Tucked into the National Defense Authorization Act for FY 2020, enacted on December 20, 2019, was a provision enabling most Liberians present in the U.S. since at least November 20, 2014 to apply for permanent residency prior to December 20, 2020.
Many Liberians in the U.S. have had either Temporary Protected Status (TPS) or Deferred Enforced Departure (DED) since 2002, and some have held those statuses since the early 1990s. They have been able to work legally and put down roots, but at the same time, have endured continual uncertainty, never knowing if their TPS or DED would be extended when each year or 18-month increment was due to end.
The Trump administration announced in March 2018 that it would terminate Liberian DED in March of 2019, and then granted an extension of the termination until March of 2020.
Section 7611 of the recently enacted defense funding bill will finally allow approximately 4000 Liberians to formally become what they have in fact already been – full members of their U.S. communities. This is a humane move, ending Liberians’ long temporary immigration status limbo. It is also a smart economic move, since these individuals are members of the nation’s workforce, and are contributing to their communities as neighbors, friends, consumers, and taxpayers.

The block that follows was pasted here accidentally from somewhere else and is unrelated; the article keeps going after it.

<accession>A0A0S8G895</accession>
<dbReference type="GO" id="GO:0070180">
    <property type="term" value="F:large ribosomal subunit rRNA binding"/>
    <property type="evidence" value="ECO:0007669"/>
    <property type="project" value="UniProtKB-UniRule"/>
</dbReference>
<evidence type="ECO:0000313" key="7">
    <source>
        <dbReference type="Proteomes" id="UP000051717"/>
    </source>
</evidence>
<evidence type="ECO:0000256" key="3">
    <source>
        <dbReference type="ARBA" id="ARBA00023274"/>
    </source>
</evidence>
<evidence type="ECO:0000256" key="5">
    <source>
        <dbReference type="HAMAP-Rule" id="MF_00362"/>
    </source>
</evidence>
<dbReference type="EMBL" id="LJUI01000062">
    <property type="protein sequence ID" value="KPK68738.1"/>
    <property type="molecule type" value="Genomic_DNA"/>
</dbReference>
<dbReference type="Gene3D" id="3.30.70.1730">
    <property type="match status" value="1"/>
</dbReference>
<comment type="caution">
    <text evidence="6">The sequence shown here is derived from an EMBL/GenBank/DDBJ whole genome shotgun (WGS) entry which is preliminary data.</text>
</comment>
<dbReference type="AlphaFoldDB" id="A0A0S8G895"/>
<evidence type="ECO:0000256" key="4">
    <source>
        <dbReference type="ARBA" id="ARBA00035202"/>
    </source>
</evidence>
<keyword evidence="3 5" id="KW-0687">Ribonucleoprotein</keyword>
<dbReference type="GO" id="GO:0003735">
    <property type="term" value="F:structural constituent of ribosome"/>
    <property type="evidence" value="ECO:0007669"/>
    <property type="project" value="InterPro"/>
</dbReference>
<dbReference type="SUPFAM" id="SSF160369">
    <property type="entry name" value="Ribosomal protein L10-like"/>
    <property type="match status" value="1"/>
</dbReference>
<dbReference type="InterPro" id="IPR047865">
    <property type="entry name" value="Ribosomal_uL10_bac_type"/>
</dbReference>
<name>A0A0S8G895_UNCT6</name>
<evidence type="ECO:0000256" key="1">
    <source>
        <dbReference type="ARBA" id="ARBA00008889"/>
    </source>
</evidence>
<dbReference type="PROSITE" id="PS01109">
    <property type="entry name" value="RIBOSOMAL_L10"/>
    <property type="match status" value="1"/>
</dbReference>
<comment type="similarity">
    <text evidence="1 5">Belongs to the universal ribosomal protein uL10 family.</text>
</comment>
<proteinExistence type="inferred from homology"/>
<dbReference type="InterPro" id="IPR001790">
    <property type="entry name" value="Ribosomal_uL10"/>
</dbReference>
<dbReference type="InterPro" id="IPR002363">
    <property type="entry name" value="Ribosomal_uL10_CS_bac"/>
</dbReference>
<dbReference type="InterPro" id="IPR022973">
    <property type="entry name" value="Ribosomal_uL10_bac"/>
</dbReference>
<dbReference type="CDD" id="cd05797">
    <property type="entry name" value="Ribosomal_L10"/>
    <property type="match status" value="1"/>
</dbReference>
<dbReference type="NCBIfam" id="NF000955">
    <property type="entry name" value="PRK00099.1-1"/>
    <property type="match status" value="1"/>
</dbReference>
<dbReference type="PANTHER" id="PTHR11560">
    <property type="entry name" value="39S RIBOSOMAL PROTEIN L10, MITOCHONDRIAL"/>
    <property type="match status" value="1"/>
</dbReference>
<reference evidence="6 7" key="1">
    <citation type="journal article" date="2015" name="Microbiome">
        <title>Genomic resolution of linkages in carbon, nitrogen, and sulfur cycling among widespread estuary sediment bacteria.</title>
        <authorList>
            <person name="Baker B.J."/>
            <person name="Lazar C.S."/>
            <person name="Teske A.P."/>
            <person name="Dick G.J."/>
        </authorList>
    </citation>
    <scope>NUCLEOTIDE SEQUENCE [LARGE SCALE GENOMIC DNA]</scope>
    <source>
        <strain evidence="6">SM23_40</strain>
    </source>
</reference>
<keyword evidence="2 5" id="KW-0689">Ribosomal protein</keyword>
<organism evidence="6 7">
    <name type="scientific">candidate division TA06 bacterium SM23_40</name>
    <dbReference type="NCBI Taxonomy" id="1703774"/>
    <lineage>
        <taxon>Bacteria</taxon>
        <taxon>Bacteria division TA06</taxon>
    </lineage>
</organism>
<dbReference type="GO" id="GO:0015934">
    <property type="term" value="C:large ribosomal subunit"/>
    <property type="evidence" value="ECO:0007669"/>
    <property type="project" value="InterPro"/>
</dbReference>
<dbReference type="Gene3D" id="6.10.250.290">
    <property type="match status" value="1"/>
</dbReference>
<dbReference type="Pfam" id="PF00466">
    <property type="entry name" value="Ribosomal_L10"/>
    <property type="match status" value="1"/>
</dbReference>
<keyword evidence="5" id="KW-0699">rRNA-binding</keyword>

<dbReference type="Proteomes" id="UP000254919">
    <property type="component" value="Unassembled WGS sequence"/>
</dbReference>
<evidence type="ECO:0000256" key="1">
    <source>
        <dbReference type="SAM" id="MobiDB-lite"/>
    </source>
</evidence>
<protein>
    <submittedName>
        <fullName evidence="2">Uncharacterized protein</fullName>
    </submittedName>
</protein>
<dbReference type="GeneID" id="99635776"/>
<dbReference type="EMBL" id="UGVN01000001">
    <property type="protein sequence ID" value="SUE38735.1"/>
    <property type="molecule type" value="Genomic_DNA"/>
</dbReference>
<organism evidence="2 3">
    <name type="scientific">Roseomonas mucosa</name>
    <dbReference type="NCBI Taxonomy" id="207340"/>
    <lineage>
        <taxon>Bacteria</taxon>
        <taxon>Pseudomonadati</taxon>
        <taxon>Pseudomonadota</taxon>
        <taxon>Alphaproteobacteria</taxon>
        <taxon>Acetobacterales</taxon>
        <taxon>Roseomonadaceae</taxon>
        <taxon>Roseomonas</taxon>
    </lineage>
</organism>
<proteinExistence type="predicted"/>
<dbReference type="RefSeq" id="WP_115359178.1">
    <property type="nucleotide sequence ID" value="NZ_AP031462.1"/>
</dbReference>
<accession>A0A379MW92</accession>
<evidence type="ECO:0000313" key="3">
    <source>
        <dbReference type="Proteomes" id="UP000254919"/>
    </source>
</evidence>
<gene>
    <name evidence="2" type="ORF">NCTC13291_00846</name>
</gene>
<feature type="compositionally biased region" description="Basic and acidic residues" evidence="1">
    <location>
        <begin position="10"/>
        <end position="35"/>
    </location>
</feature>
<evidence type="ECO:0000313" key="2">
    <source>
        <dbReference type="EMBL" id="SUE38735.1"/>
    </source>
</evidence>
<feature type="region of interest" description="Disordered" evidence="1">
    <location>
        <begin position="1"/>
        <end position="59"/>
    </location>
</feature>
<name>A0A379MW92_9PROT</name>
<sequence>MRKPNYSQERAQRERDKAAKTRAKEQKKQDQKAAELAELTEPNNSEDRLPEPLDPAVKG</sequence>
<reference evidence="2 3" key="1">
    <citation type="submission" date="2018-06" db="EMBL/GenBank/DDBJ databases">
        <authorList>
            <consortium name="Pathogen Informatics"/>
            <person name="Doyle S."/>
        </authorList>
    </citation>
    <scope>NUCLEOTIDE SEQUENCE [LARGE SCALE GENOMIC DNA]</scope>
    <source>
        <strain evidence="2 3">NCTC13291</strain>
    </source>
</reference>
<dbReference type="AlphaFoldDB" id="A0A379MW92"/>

The American Dream and Promise Act, already approved by the House of Representatives, would similarly create a path to residency for those with TPS and Deferred Action for Childhood Arrivals (DACA) status whose status has been terminated by the administration and remains intact due only to federal court orders. Like the Liberians, these approximately one million people are already part of, and contributing to, our communities. It’s high time for the Senate to pass similar, common sense legislation to provide them with a path to permanent residency by a veto-proof majority.
In the meantime, at least Liberians can at last apply for their “green cards”, and eventually for U.S. citizenship.